Onewheel GT Review – [Two Years Later]

Two years later we finally have access to Digital Shaping 3.0 which is a tremendous leap forwards in regards to giving you more control of the feel of the ride while providing some great bonuses such as posi-sensor, jump re-engagement and a super-refined control over the preset ride modes which is far more control than what was possible on the XR.

Let’s discuss the pros, the gripes, Onewheel GT-S and off-brand competition to see if the GT is still a good buy. In a nutshell here are my thoughts after two years:

Onewheel GT Gets Better With Time

onewheel gt with wtf rails with a wrap

Two years ago, I avidly road my extended range XR after about two years of building it to a great range board. If you have ridden an XR and went to a GT, you know that ride comfort is better on the XR. I largely believe it is due to the 6″ tire that was used on the XR. Having that extra sidewall height really makes a difference especially if you avidly ride your Onewheel.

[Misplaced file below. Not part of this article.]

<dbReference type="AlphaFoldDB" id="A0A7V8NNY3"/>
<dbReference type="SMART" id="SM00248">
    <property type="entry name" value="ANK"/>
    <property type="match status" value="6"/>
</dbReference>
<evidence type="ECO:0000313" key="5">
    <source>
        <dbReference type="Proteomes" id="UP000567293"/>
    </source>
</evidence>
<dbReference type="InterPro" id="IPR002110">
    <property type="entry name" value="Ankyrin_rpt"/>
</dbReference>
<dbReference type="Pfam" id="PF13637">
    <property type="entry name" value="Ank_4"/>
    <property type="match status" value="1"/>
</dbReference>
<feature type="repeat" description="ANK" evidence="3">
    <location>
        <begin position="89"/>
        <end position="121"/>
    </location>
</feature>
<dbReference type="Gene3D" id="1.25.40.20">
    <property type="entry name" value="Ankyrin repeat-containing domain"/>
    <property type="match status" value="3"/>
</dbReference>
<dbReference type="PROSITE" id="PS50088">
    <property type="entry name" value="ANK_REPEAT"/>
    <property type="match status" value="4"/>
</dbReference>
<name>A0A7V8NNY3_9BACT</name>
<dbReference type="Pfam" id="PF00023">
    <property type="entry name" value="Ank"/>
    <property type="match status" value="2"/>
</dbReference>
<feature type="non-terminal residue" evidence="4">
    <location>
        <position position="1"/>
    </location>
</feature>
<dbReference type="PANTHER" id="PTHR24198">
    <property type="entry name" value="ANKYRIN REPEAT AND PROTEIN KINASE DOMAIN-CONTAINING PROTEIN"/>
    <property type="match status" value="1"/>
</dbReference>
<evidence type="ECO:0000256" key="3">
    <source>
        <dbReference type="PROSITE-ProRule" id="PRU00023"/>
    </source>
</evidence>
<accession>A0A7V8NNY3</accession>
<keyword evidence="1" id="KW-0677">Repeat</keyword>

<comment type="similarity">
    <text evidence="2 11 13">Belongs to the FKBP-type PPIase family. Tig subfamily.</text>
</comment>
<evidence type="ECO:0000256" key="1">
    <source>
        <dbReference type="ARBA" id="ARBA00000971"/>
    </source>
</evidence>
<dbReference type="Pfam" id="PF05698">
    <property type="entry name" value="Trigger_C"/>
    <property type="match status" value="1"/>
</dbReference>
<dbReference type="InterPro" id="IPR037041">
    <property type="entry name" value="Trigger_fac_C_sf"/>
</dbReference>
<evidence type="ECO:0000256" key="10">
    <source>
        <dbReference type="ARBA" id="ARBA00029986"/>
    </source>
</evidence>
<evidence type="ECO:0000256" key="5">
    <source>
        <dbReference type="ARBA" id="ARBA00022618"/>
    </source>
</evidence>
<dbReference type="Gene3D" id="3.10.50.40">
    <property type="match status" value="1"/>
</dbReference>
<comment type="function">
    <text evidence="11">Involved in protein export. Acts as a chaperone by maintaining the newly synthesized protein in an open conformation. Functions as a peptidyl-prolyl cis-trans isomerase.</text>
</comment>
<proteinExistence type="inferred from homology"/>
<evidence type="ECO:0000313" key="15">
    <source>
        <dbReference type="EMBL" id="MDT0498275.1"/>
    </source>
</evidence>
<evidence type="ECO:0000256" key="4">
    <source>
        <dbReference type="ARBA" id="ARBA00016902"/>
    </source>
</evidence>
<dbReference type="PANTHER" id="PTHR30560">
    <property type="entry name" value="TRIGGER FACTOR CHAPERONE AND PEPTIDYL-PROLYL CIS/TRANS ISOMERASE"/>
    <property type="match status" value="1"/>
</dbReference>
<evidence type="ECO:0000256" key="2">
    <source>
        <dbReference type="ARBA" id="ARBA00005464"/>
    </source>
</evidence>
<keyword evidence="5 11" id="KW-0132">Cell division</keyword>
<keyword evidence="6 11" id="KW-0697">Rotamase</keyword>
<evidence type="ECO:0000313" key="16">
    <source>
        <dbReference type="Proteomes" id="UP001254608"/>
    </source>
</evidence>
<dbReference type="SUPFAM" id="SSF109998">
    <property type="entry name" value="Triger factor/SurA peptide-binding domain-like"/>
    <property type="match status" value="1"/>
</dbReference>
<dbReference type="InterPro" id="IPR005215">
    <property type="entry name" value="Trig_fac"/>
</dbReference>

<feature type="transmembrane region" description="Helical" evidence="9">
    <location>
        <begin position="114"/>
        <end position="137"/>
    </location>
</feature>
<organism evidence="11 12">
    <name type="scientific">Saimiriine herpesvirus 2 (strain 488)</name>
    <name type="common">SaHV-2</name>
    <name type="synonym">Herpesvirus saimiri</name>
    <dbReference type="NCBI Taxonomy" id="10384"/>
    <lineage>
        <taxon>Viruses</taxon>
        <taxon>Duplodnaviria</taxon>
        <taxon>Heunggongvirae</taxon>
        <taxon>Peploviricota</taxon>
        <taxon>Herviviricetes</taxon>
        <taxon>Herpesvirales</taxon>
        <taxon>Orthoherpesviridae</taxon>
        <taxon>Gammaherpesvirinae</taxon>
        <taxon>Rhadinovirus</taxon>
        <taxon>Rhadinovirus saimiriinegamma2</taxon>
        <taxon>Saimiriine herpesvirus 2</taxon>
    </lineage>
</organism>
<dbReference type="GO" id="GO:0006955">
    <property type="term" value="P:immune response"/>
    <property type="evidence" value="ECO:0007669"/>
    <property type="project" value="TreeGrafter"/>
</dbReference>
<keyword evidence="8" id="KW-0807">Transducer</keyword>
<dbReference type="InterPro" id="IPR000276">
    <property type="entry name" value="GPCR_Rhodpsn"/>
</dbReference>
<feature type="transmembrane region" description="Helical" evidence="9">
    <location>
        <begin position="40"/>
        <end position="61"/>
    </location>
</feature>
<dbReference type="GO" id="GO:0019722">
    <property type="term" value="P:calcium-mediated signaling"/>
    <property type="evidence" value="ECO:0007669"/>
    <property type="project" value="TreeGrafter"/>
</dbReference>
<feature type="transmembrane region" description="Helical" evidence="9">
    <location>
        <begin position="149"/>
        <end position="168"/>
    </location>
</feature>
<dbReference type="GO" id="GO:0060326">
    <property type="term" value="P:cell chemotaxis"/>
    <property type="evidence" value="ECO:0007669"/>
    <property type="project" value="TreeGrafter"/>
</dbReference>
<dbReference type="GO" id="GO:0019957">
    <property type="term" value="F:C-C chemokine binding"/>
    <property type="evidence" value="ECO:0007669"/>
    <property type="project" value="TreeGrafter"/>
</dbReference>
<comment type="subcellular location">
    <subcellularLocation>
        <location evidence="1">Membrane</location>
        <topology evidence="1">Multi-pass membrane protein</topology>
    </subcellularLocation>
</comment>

While the GT was notably more powerful than the XR, when I first purchased my GT, I still used my XR just as often (range was similar and at the time, it felt just as powerful). As I slowly pivoted more of my ride time on the GT, I realized that the board just has more power than my XR and it eventually was too good to not choose over my XR.

The GT also has great range for a standard unmodified board. It wasn’t the greatest board around when it first launched but now that there is a huge aftermarket, the board rocks!

Growing Aftermarket For Onewheel GT

The massive perk of Onewheel GT is that the aftermarket continues to grow and I would say at this point it has eclipsed the Onewheel XR aftermarket which makes the Onewheel GT as customizable and fun to ride as its predecessor – the XR.

Currently the GT remains a very popular Onewheel. During the initial launch of the GT, I would say that the huge disadvantage was that there was extremely limited availability for aftermarket parts. Customization and modifications has grown tremendously as most performance parts and accessories have since hit the market.